When I first was told this, I was angry. But then I just got sad. For the other person, not for me.

Not everyone has to like me or be my friend. I’m totally okay with that. I don’t like everybody I meet either.

And not everyone has to like my kids. I think they’re the bees knees, of course, and — with Dan — the best things to ever happen to me. As to them not being “in control”, well, I have publicly admitted to having trouble with one of them. I’m learning.

But I don’t think it’s cool to tell other people not to like me because you don’t like me. You can say, “Well, I don’t like her.” I have said this about other people. (I’m not proud of this.) But I’ve never said, “I don’t like her so you shouldn’t either.”

Not since grade school, anyway.

And that brings me to this: We often talk about social media or the blogging community as “being like high school” or being a popularity contest. But it’s not. Unless you are actually under 18 and still in high school, don’t treat other people on Facebook or Twitter or in the blog-o-sphere — or IRL, for that matter — as if we are all still in high school.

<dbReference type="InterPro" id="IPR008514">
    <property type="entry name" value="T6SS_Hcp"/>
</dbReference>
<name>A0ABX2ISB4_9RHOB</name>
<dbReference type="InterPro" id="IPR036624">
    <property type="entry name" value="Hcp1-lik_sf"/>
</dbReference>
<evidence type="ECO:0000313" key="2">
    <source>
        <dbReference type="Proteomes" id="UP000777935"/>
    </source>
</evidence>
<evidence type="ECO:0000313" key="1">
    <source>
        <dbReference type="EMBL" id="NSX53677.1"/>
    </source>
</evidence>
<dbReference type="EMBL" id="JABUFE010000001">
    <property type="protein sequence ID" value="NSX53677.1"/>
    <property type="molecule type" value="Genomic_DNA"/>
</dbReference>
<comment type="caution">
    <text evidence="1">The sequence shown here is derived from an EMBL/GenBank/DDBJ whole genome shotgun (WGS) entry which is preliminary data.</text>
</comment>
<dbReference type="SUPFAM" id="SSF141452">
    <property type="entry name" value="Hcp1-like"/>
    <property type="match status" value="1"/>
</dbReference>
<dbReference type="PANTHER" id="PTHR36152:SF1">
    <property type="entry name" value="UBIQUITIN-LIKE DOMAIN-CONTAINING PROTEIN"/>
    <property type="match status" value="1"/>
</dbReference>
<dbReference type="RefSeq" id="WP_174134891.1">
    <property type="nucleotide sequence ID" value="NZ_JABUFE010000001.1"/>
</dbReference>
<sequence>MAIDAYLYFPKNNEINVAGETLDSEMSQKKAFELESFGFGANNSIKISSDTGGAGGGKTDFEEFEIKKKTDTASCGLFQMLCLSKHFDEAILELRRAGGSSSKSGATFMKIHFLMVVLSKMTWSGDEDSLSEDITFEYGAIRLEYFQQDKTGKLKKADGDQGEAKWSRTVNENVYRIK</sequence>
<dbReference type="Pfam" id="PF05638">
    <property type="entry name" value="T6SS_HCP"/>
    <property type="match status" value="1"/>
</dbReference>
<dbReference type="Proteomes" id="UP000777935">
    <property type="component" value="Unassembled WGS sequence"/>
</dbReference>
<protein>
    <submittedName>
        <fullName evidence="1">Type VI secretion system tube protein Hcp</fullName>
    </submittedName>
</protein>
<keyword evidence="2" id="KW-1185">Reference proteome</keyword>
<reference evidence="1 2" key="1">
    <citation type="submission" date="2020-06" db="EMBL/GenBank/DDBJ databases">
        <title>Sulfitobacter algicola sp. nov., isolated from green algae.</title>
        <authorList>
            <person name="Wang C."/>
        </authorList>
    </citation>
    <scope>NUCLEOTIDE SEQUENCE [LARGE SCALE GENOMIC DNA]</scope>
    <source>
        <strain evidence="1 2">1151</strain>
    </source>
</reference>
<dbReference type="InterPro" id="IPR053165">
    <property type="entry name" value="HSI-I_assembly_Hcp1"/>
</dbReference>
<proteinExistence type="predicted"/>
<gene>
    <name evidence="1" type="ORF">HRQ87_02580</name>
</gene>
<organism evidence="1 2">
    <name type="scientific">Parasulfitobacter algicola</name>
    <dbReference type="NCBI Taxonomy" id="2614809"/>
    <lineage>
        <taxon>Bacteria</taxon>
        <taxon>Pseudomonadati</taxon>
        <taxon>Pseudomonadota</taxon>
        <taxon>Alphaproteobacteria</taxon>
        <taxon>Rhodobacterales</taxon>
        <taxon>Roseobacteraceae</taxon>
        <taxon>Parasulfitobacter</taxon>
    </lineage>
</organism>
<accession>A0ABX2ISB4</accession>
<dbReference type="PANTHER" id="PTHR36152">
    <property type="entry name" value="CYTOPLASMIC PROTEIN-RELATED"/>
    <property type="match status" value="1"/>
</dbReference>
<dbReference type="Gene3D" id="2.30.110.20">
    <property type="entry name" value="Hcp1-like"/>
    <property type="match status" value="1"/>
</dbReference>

For the most part we are all adults who will be friends with people we want to be friends with. We will read or not read whom we want; we will comment or not comment, follow or not, “friend” or not as we see fit.

Believe me, I don’t consider myself above the fray. But I don’t talk smack about other people. It’s just not the kind of person I am. I would like the same courtesy extended my way. Please and thank you.

And just leave my kids out of it.

Great minds talk about ideas; average minds talk about events; and small minds talk about people. — Eleanor Roosevelt